3. Amazon is going to take advantage of all the consumer data it gathers by working more closely with advertisers and ad agencies to place ads on Amazon sites. The Do Not Track movement is trying to limit what consumer data advertisers can obtain from our web browsers, much to advertisers’ chagrin. Adding more chagrin is a study highlighting how frequently mobile ad clicks are merely accidental.

4. The newspaper audience is shrinking — or maybe it’s not — but either way, Britain’s Guardian is the latest to look at ending its print edition. In the US, the Chicago Tribune is shifting to a paywall strategy online, which sounds like a bad move if you buy the idea that print outlets should be following what The Atlantic is doing. Newspapers in Brazil don’t like what Google is doing, and they’re now going to have to deal with the New York Times encroaching on their turf in an effort to expand its global audience.

5. A new study finds that young people commonly copy and share music among family and friends, but it was also determined that file-sharers buy more music than non-file-sharers, lending some food for thought to the music industry, which will see peer-to-peer users warned about illegal sharing activities soon. Unfortunately, the musicians’ cut of digital music income remains paltry, but Pandora insists the money is there.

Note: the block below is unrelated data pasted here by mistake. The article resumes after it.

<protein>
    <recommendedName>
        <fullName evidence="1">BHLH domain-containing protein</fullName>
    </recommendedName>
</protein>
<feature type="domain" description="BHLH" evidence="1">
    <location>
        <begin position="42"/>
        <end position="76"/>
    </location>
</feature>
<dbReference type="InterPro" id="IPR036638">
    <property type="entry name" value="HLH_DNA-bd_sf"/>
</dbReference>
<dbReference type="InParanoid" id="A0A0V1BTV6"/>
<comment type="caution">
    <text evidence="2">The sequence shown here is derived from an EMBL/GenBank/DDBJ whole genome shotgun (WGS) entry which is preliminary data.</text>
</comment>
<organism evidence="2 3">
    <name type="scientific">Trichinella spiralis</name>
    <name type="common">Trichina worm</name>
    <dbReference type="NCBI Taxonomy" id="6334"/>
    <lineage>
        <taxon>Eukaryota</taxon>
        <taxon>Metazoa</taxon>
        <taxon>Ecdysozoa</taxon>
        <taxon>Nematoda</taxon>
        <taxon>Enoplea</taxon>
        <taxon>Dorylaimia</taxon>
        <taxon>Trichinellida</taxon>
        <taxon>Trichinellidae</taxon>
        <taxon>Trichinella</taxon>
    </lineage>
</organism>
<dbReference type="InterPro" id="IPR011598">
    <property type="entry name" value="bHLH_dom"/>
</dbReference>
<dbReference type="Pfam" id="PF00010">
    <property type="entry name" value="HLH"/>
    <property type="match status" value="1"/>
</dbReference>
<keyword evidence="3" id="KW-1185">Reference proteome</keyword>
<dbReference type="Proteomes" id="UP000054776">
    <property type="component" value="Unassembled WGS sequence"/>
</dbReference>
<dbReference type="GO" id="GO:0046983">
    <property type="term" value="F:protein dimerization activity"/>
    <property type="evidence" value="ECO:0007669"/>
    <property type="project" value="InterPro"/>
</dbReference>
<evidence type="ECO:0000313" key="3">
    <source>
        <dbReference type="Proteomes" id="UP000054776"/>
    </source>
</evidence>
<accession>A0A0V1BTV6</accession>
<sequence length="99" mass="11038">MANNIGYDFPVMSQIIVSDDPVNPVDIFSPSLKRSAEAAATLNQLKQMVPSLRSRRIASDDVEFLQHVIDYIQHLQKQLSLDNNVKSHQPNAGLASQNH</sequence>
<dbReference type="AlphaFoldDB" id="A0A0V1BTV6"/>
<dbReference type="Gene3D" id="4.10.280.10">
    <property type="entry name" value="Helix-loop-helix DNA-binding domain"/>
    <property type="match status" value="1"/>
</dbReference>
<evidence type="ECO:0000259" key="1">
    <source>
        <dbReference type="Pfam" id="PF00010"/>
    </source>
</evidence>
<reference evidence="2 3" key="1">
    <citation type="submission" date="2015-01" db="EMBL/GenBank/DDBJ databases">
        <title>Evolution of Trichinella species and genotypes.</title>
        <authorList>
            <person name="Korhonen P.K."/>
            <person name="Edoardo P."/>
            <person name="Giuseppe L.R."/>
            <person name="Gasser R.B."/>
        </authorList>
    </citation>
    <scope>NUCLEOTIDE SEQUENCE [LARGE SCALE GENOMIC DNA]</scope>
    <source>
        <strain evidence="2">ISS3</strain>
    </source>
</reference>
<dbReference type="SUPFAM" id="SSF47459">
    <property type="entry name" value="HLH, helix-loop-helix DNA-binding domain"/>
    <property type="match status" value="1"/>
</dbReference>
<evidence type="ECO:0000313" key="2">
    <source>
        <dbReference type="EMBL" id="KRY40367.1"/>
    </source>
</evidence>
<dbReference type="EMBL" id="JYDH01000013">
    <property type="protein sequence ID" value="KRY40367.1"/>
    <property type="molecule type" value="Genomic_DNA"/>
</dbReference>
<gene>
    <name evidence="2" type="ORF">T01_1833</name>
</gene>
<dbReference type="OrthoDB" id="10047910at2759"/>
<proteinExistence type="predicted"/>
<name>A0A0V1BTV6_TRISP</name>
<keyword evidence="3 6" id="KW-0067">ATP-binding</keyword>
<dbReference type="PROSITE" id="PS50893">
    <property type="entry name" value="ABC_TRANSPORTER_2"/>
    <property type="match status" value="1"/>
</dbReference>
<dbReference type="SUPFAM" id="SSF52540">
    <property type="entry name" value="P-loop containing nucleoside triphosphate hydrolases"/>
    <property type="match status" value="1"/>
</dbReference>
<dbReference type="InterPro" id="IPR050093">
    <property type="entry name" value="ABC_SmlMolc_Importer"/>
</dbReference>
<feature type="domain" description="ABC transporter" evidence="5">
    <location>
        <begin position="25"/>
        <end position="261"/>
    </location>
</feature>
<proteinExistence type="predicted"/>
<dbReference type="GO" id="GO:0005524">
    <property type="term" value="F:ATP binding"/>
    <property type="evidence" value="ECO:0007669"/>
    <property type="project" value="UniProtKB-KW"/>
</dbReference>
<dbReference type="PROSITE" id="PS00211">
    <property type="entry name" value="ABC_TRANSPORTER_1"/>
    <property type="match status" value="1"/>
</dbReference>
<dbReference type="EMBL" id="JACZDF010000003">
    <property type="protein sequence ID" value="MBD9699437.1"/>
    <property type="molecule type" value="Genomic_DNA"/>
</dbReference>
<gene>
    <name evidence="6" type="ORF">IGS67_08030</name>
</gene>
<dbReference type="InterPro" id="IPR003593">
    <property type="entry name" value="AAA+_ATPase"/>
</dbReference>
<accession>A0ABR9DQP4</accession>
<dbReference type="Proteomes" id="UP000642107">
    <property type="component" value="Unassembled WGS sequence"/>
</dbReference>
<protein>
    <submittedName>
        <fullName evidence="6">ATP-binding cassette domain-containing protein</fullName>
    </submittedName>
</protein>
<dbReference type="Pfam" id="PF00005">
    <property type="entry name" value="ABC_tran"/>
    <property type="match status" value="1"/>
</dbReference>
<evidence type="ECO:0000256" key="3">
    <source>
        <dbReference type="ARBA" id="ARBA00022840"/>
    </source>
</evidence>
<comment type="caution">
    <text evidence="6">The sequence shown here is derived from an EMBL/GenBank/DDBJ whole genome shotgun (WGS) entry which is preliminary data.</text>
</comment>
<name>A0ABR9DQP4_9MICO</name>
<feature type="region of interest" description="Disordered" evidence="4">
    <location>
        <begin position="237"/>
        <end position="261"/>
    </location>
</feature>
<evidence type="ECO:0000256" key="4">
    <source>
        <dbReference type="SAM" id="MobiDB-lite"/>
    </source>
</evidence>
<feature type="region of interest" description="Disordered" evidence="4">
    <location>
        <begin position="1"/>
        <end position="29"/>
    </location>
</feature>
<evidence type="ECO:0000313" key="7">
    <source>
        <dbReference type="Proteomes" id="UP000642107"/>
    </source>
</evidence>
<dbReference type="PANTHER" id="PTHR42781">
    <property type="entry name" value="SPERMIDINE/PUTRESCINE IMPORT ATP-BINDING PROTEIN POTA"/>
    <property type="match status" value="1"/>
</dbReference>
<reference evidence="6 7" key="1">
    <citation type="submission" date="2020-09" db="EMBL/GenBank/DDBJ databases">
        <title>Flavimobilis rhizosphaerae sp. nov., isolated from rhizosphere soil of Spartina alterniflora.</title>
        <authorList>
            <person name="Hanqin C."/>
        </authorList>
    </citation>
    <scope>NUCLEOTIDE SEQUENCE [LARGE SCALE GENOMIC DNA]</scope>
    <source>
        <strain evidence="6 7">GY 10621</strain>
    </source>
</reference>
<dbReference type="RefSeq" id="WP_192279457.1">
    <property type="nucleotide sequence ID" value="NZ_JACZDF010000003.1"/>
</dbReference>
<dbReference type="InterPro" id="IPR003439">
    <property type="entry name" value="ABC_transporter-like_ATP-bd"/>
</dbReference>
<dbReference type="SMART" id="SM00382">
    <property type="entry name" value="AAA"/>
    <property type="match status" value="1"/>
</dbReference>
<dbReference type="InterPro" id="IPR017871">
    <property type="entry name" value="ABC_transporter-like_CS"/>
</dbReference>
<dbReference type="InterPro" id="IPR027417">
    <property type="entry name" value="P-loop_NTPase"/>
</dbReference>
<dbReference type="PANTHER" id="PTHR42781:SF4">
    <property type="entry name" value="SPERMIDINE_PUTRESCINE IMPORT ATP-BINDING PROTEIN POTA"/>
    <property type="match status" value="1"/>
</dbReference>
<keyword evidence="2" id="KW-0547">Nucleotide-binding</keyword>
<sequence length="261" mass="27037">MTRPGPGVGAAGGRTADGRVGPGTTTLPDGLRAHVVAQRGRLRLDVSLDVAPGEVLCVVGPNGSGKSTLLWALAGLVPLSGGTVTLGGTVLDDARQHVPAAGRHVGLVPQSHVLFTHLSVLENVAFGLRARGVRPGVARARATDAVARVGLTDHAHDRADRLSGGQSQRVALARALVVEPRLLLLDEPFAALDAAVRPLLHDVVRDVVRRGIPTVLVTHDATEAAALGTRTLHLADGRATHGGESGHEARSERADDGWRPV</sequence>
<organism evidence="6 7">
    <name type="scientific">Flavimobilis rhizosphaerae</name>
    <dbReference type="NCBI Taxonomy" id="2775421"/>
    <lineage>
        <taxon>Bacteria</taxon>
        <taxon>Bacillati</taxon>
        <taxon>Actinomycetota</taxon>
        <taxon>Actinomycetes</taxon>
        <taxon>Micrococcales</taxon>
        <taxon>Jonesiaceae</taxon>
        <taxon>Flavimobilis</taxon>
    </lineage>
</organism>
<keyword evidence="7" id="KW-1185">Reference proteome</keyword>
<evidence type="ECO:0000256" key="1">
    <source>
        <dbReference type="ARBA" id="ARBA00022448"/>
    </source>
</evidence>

6. As the compact disc turns 30, Neil Young is pushing for a new digital format, one superior in sound quality to mp3s. Meanwhile, music streaming marches onward, with Xbox now joining the fray and the BBC starting its own service, while Spotify looks to expand in new areas, such as in Japan and on smart TVs.

7. 20th Century Fox professes to be very excited about new technologies, while one of the most pervasive of Hollywood’s recent technological efforts, 3D, is supposedly on the decline (again). Given recent studio turmoil, it’s unclear who exactly will lead Hollywood through this next stage of technological production, but it’s seeming likely there won’t be as many unpaid interns working for them as before.

8. The new documentary nomination rules that Michael Moore helped the Academy usher in for this year’s Oscars have apparently only caused new problems, so now Moore is proposing new solutions, including getting rid of the old solutions. Much of this revolves around issues of distribution, and the story behind Detropia illustrates how challenging distribution of docs has gotten today.